My start in trading was with a market maker in options so will try and upset you a little. We had a massive IT department who put together an interface with an ability to easily calculate theoretical prices as well as spoil us with information on risk. It was dead easy to estimate what the P&L would look like given changes in the underlying and/or volatility. I wouldn’t exaggerate in saying it was all instant. I guess you dont have access to anything like that which in my opinion means your understanding of options fundamentals has to be that much greater. You need to know the greeks really well and how they change when volatility changes or observe a different expiry. And now the truth ..... knowing everything there is to know about options, holds no guarantee that you’ll make money because you’ll need an edge. When it comes to strategies, unless you have a proven edge, given the bid ask spreads and fees, you are playing a minus sum game. Is it impossible to make money? Not at all but you need to make studying and testing your no1 & no2 hobbies at least for a while.

You are asking what other ppl buy and sell, Id suggest you don’t get into randomly copying others as you’re likely to go further down the road you don’t want to be on.
 

Shawty_

Junior member
19 1
Hi Carryon,

Thanks for your reply. I totally understand your response. Since the start of this thread I've made so much headway in studying and practicing that I can feel the truth in your reply directly in my bones. I go through periods of hopelessness, but all in all, I haven't proven to myself that I've tried everything, and so, I'll keep trying. I'll continue studying and practicing. I think it's important to understand the Greeks from the perspective of risk management because if the trader is able to hedge their position it won't matter if they make profit. The other thing I'm focusing on is entry. Good entry combined with adequate risk management may not get me a profit but should (theoretically) reduce or eliminate the loss. I'm okay with starting there. Can you recommend a good software and/or book to further the learning and practice?

Thanks again for your input.
 

alan5616

Established member
662 42
Hi Carryon,

Thanks for your reply. I totally understand your response. Since the start of this thread I've made so much headway in studying and practicing that I can feel the truth in your reply directly in my bones. I go through periods of hopelessness, but all in all, I haven't proven to myself that I've tried everything, and so, I'll keep trying. I'll continue studying and practicing. I think it's important to understand the Greeks from the perspective of risk management because if the trader is able to hedge their position it won't matter if they make profit. The other thing I'm focusing on is entry. Good entry combined with adequate risk management may not get me a profit but should (theoretically) reduce or eliminate the loss. I'm okay with starting there. Can you recommend a good software and/or book to further the learning and practice?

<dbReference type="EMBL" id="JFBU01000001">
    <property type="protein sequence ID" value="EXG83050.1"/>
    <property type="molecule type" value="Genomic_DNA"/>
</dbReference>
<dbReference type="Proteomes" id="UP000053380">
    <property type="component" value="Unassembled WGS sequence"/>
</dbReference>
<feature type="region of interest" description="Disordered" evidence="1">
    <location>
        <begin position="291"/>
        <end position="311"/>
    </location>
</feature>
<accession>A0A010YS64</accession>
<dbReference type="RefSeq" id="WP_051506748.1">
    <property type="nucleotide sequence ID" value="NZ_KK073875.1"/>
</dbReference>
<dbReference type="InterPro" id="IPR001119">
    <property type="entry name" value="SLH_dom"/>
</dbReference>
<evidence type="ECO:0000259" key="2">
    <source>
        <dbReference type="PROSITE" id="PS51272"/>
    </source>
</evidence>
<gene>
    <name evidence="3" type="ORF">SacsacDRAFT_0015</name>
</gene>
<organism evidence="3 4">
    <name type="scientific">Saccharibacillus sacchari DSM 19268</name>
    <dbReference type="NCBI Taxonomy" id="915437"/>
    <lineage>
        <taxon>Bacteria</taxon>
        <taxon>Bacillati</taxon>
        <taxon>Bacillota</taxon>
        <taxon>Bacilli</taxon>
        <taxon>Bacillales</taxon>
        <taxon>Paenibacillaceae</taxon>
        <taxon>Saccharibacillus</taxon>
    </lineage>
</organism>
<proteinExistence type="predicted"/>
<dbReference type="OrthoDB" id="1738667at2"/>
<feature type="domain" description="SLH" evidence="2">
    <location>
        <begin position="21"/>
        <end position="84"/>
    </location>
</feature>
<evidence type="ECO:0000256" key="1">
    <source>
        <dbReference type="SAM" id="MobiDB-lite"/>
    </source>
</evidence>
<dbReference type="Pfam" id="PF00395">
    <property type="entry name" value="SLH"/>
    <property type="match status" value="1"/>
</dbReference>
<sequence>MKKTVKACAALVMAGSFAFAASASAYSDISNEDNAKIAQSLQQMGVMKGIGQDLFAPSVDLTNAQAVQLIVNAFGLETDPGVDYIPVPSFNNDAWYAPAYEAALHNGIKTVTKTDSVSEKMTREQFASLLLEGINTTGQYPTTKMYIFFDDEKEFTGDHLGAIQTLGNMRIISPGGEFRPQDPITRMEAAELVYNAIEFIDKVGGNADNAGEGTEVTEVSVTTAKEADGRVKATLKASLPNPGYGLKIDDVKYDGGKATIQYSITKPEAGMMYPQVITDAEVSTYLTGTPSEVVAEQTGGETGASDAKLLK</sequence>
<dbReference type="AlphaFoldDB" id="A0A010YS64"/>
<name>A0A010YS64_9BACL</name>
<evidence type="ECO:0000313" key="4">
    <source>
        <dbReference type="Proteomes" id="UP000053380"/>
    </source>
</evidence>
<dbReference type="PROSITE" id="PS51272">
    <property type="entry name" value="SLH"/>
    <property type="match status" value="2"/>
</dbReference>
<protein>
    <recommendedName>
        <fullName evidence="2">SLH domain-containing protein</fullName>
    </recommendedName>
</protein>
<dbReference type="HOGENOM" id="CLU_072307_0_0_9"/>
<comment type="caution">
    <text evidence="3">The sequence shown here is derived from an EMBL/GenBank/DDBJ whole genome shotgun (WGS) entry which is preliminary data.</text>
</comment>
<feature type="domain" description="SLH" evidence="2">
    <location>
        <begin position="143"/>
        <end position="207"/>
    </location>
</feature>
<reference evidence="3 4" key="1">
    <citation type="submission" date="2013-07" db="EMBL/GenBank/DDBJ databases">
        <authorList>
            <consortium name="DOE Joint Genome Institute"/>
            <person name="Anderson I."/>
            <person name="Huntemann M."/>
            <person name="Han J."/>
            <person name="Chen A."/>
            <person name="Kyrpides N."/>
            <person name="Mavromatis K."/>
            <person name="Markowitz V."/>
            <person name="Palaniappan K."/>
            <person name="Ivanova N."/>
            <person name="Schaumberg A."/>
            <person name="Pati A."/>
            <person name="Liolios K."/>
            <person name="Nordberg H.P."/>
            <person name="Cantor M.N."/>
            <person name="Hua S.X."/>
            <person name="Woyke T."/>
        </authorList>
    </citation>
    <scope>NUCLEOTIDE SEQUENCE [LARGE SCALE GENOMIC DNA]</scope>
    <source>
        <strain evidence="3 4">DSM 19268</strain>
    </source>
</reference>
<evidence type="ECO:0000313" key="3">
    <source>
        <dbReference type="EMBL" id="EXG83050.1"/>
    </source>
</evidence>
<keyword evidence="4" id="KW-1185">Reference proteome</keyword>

Thanks again for your input.
Trading options is a complex business. Those, whom I know, that make money from it, are option sellers. In many cases, they own the stock and sell call options to increase their annual return by collecting the option premiums.

However, my particular forte is in trading forex. It can be very profitable provided that you establish a sensible risk/reward ratio and have clear entry/exit strategies.
 

carryontrading

Junior member
45 7
Hi Carryon,

Thanks for your reply. I totally understand your response. Since the start of this thread I've made so much headway in studying and practicing that I can feel the truth in your reply directly in my bones. I go through periods of hopelessness, but all in all, I haven't proven to myself that I've tried everything, and so, I'll keep trying. I'll continue studying and practicing. I think it's important to understand the Greeks from the perspective of risk management because if the trader is able to hedge their position it won't matter if they make profit. The other thing I'm focusing on is entry. Good entry combined with adequate risk management may not get me a profit but should (theoretically) reduce or eliminate the loss. I'm okay with starting there. Can you recommend a good software and/or book to further the learning and practice?

Thanks again for your input.
Option Volatility and Pricing by Sheldon Natenberg was quite helpful but in my opinion you’ll get more out of getting hold of some options pricing sheets with greeks on so you can make your own charts. Once you are familiar with the effect of time vol and underlying movement on the price of the options, repeat the process for spreads. Its an absolute headache but it will help you recognise why some spreads move at different rates to others or even why sometimes you’d buy calls, the underlying market would rise and yet your p&l would laugh at you.